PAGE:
Oncotarget

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This article has been corrected. Correction in: Oncotarget. 2018; 9:31937.

Consumption of fruits and vegetables and risk of renal cell carcinoma: a meta-analysis of observational studies

Shaojin Zhang, Zhankui Jia, Zechen Yan and Jinjian Yang _

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Oncotarget. 2017; 8:27892-27903. https://doi.org/10.18632/oncotarget.15841

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Abstract

Shaojin Zhang1, Zhankui Jia1, Zechen Yan1, Jinjian Yang1

1Department of Urology Surgery, The First Affiliated Hospital, Zhengzhou University, Zhengzhou, Henan Province, China

Correspondence to:

Jinjian Yang, email: yangjinjdr@126.com

Keywords: fruits and vegetables, renal cell carcinoma, meta-analysis, relative risk

Received: November 17, 2016     Accepted: February 20, 2017     Published: March 02, 2017

ABSTRACT

Background: There have been inconsistent results about the association between consumption of fruits and vegetables and renal cell carcinoma (RCC) risk. We conducted a meta-analysis of the published observational studies to explore this association.

Results: Nineteen observational studies (4 cohort, 1 pooled and 14 case-control studies), involving 10,215 subjects with RCC were part of this meta-analysis. The SRR for the highest vs. the lowest intake of vegetables was 0.73 (95% CI: 0.63–0.85; Pheterogeneity = 0.004, I2 = 53.5%), whereas for fruits it was 0.86 (95% CI: 0.75–0.98; Pheterogeneity = 0.012, I2 = 47.4%). Linear dose-response analysis also showed similar results, e.g., for per 1 serving/day increment of vegetables, the SRR was 0.90 (95% CI: 0.84–0.96) and for fruits it was 0.97 (95% CI: 0.93–1.01). Nonlinear association was only observed for vegetables (Pnonlinearity = 0.001), but not for fruits (Pnonlinearity = 0.221).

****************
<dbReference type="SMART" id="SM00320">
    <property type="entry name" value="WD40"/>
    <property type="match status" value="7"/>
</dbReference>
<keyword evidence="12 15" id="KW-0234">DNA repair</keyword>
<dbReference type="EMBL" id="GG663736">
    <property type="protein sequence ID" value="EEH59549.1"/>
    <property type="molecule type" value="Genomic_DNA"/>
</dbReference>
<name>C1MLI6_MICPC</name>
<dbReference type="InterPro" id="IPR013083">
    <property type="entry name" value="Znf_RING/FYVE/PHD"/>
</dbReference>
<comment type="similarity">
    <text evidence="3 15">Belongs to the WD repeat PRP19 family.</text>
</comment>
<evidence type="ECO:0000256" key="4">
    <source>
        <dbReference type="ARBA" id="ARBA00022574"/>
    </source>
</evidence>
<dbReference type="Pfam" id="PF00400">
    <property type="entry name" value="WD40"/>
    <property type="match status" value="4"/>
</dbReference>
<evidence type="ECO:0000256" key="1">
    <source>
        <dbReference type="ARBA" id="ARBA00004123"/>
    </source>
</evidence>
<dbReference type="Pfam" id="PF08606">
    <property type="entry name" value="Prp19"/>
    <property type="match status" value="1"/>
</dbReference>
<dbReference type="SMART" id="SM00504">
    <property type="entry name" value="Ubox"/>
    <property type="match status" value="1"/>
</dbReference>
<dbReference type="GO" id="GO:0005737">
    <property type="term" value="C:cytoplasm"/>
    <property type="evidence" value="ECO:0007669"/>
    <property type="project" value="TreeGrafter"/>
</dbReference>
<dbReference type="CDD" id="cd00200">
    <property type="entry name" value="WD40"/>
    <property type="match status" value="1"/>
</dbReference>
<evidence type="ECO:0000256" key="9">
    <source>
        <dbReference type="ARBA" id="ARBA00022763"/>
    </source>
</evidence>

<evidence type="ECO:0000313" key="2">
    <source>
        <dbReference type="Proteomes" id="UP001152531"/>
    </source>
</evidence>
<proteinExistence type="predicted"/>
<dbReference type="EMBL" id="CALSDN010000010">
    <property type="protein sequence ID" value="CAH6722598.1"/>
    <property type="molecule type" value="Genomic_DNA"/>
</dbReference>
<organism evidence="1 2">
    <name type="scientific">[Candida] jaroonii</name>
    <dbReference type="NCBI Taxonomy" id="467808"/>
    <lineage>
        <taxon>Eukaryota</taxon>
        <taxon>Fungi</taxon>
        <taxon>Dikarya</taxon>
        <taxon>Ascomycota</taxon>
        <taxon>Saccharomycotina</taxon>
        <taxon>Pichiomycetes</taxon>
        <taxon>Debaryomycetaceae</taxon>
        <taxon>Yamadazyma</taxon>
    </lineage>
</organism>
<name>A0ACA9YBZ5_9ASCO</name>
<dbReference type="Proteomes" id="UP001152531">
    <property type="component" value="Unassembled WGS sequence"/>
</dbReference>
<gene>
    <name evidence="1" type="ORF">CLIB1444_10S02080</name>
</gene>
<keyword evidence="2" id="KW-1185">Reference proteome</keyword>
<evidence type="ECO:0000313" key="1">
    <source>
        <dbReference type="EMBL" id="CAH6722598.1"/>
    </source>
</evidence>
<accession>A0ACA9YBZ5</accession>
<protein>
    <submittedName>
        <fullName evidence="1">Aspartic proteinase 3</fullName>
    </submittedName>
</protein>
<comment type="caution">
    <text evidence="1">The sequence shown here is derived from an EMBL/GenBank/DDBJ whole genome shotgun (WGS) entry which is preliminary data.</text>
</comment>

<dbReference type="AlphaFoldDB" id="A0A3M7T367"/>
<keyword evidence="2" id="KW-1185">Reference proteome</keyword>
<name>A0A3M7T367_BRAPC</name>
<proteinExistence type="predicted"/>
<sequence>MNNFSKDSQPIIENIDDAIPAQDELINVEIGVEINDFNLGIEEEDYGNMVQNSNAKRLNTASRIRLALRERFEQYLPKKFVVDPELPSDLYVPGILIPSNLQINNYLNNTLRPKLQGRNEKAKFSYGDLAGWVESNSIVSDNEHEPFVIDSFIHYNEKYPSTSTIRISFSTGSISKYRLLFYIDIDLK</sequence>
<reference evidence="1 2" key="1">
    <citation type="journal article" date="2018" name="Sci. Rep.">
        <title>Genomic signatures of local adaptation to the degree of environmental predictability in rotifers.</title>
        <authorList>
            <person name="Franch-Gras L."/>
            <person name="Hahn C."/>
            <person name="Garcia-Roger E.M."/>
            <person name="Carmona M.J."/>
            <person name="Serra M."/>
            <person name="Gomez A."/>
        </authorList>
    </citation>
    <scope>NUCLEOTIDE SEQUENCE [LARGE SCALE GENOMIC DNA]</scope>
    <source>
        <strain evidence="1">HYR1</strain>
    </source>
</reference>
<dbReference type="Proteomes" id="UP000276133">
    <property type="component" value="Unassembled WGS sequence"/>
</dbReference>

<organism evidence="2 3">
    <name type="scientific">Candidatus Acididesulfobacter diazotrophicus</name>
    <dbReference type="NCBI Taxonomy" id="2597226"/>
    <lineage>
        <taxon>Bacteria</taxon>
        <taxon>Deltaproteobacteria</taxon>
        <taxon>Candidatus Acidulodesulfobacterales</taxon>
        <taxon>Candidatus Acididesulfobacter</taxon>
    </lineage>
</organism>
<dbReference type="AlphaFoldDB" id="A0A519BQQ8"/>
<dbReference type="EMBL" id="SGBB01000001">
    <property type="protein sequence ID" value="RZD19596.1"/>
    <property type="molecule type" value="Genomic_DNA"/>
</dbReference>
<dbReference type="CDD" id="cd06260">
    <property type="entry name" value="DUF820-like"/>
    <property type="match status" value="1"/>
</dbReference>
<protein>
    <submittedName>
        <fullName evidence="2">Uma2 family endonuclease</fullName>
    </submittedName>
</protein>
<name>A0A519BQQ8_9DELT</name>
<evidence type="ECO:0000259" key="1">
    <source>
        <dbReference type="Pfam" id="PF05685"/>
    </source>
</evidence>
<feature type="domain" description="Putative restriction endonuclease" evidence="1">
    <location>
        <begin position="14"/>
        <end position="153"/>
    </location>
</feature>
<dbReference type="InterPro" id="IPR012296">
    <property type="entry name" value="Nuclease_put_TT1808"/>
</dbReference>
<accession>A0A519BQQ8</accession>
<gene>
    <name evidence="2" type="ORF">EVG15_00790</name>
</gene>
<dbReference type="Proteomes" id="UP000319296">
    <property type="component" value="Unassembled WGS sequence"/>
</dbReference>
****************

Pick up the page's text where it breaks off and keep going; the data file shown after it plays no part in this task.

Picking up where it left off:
Materials and Methods: Eligible studies up to August 31, 2016 were identified and retrieved by searching MEDLINE and EMBASE databases along with manual review of the reference list from the retrieved studies. Quality of included studies was evaluated using Newcastle-Ottawa Quality Assessment Scale (NOS). Random-effects model was used to calculate summary relative risk (SRR) and corresponding 95% confidence interval (CI).

Conclusions: This meta-analysis indicated a protective effect of consumption of vegetables and fruits on RCC risk. Further studies are warranted with prospective designs that use validated questionnaires and control for important confounders.


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